Solving Trigonometric Equations

1. Dec 11, 2005

opticaltempest

I have a question when solving trigonometric equations.

For example:

Find all the solutions in the interval [0,2pi)

$$\sin \theta \tan \theta = \sin \theta \]$$

If you choose to divide through by $$\sin \theta\]$$ we get,

$$\tan \theta = 1\]$$ such that $$\sin \theta \ne 0\]$$
otherwise we are essentially dividing both sides by zero, which we
cannot do.

Do we need to be careful when solving trigonometric equations using
multiplication and division?

We're dividing by a term that can take on the value of zero. Does
Are there any techniques to use when solving trig equations
so this doesn't happen?

2. Dec 11, 2005

emptymaximum

you can devide through even if it has the posibility of being = to zero.
the reason for this is because trig functions are FUNCTIONS. when you take calculus you'll see that you can examin how a function behaves close to zero.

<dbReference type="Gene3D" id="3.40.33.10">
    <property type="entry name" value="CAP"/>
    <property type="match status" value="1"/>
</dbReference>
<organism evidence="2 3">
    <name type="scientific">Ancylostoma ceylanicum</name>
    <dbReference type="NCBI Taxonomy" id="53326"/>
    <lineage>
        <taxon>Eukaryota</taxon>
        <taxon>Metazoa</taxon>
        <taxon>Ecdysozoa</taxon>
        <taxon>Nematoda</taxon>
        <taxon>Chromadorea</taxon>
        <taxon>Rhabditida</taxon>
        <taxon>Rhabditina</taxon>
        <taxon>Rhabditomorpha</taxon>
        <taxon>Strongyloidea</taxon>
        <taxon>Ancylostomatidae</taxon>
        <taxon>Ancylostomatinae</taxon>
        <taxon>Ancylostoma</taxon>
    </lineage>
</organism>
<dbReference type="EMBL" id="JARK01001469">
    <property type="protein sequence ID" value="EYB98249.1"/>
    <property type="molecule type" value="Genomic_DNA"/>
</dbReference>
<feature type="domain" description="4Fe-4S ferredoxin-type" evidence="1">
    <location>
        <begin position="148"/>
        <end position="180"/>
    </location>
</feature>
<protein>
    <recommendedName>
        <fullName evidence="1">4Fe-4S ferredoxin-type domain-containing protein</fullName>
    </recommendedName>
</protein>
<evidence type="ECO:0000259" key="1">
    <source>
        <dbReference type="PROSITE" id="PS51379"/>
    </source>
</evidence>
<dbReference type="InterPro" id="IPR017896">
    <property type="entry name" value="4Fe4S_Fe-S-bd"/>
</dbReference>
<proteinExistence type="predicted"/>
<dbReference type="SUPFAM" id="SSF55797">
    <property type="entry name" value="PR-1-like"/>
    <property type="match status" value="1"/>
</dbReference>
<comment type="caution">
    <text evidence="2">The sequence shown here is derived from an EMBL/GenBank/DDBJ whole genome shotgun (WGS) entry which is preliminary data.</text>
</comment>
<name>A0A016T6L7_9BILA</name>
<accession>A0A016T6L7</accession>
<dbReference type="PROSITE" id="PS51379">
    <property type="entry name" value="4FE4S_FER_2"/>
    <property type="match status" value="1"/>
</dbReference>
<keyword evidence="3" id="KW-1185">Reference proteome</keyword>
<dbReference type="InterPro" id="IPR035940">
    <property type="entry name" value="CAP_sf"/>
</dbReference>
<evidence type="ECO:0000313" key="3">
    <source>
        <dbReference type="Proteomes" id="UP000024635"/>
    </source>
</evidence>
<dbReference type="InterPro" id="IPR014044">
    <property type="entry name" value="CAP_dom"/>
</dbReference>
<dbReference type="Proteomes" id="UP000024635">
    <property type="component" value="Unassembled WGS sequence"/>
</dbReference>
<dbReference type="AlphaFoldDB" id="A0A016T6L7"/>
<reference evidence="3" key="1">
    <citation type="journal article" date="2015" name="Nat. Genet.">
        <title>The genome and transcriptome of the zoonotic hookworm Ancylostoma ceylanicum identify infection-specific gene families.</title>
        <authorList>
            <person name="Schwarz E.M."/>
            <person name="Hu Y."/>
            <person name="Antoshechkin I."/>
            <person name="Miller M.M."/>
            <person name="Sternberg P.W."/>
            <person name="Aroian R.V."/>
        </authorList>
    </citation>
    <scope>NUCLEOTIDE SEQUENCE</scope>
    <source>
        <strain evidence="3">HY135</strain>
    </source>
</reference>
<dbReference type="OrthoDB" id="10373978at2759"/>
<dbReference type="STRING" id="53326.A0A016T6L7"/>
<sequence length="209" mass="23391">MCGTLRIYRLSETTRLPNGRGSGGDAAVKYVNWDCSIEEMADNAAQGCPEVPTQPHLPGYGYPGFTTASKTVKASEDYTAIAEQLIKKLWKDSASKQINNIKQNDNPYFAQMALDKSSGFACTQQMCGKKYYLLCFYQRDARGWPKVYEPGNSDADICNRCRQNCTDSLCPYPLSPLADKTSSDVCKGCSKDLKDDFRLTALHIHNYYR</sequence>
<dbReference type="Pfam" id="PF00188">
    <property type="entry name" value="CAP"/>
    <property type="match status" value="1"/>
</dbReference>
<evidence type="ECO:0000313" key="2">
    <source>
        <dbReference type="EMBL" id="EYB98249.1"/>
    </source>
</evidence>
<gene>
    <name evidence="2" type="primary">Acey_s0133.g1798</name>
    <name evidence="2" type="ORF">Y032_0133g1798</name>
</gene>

as φ -> 0 for sinφ/sinφ , that ratio actually -> 1.

when it is = 0 try not deviding it out.
also, recall tanφ = sinφ/cosφ, so tan(0) = 0/1 = 0.

3. Dec 11, 2005

marlon

When you devide, you must make sure that the quantity that you use in the denominator is not zero. But in this case you can bypass division like this :

$$\sin \theta \tan \theta = \sin \theta$$
$$\sin \theta \tan \theta - \sin \theta = 0$$
$$\sin \theta ( \tan \theta -1) = 0$$

Then you solve both

$$\sin \theta = 0$$
and
$$\tan \theta -1 = 0$$

regards
marlon

4. Dec 11, 2005

vaishakh

Squaring the terms is another thing which you have to be careful. You get extraneous roots out there.